Food Protection Connection: What Happens When Something Goes Wrong?
Each Food Protection Connection article is approved for 1 hr CE (sanitation) for CDM, CFPPs and 1 CPE hour (level 1) for RDs and DTRs.
Earn CE for this by purchasing a CE form in the Marketplace
(reprinted from Nutrition & Foodservice Edge, July 2012)
Inevitably something will go wrong at your food facility at sometime or another.
Whether it’s improper cooling, an equipment failure, or something
more significant like a fire or foodborne illness, you should have a plan to deal with various situations if they occur.
There is nothing worse than having a crisis and having to stop and research how to deal with it. Of course, you will never be able to anticipate every possible scenario that could occur, but having a
plan in place for general problems is a step in the right direction.
What should you do if a problem occurs? That depends, of course, on the nature of the problem. First and foremost, don’t panic. Various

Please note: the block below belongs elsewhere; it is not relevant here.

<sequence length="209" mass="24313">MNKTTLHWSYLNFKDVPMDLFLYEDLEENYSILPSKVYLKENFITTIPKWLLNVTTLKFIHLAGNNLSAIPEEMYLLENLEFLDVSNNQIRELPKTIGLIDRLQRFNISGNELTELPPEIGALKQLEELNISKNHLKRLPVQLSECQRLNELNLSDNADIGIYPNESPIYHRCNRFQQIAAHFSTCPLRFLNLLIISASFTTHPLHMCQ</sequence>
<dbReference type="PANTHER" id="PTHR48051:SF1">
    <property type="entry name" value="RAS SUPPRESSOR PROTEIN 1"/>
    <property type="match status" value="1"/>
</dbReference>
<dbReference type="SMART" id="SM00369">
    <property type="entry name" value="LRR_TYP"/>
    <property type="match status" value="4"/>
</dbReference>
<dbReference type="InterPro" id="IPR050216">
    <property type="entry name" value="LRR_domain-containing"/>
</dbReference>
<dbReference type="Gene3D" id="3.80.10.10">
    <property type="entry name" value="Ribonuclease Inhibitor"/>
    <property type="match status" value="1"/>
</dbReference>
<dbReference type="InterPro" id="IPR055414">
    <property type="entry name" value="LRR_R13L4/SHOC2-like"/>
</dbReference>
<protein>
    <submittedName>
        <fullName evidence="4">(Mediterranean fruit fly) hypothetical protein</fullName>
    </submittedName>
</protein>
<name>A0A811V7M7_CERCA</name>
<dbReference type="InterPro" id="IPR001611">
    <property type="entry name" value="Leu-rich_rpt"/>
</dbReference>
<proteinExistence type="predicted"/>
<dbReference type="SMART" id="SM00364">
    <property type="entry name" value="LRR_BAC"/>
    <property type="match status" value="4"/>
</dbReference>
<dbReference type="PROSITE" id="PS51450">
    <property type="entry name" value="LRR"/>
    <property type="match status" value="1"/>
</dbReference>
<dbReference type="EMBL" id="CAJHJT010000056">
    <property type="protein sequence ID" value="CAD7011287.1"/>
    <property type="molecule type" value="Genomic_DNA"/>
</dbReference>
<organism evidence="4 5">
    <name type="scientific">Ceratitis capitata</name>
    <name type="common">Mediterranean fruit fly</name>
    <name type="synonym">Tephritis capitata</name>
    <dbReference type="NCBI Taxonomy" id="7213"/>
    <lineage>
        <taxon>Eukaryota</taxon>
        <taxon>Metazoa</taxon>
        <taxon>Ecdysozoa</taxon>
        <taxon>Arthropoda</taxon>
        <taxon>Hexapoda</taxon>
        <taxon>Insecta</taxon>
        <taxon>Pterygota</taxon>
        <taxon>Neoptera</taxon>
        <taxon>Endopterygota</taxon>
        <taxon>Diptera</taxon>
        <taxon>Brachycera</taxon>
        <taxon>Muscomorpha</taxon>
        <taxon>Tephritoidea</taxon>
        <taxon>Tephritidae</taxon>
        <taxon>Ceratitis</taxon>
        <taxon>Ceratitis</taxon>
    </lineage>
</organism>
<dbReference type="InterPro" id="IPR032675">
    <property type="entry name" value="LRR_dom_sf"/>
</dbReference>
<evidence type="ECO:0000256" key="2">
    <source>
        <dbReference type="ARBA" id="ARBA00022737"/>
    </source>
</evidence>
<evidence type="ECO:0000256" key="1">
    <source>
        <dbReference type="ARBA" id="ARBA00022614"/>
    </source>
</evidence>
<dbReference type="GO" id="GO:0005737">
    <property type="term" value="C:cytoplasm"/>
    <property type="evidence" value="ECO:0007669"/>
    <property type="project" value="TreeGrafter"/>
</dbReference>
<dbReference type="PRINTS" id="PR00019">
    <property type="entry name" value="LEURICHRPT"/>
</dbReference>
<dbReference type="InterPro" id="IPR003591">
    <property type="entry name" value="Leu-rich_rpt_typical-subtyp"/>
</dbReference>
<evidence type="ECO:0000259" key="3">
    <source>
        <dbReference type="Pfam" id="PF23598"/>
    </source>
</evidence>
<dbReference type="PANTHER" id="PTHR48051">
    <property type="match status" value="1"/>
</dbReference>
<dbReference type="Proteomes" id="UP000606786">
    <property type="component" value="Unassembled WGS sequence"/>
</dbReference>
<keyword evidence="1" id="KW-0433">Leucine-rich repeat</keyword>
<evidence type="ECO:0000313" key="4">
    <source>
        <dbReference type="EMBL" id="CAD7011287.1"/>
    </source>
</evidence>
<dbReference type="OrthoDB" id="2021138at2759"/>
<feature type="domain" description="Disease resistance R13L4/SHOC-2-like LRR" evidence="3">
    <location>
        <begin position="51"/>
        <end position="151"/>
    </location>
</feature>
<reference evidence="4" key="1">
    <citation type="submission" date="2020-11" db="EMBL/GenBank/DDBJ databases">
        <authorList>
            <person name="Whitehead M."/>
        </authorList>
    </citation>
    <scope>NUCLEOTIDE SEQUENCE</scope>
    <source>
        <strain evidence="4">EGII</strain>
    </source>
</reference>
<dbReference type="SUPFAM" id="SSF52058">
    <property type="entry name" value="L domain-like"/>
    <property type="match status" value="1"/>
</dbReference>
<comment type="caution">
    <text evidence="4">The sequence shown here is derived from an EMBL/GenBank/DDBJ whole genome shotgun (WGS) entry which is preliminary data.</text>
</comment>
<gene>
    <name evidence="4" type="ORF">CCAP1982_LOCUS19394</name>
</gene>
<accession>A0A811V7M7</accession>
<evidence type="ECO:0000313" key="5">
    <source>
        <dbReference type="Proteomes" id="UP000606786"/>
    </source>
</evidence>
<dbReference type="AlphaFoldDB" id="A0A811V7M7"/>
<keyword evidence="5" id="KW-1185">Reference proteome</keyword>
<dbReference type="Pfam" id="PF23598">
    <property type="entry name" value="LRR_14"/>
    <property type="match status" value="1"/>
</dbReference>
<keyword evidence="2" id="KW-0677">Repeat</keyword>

problems deserve very different responses. Always rely on your food safety regulatory agency for guidance, answers, or assistance. Never hesitate to seek out this support.
Every food facility should have a food safety program in place. This should be a documented set of steps that aim to prevent problems with food safety before they occur, rather than having to rely on a reactive approach once a problem has already occurred. You may stop now and then to think about these things, but have you really taken the time to put pen to paper and write them down? In an emergency situation have a document to refer to so you don’t have to rely on your memory during this stressful time.
A food safety program should include all aspects of food service throughout your business—from receiving to service. It should have a procedure for each step in the process to keep food safe. What should we do if this step goes wrong? Items like pest control, staff hygiene and health, waste management, cleaning and sanitizing, recall procedures, emergency events, and similar should all be reviewed. Log sheets and records should be part of your food safety program. They are an integral part of your program and could serve as evidence that you have taken realistic measures to keep food safe.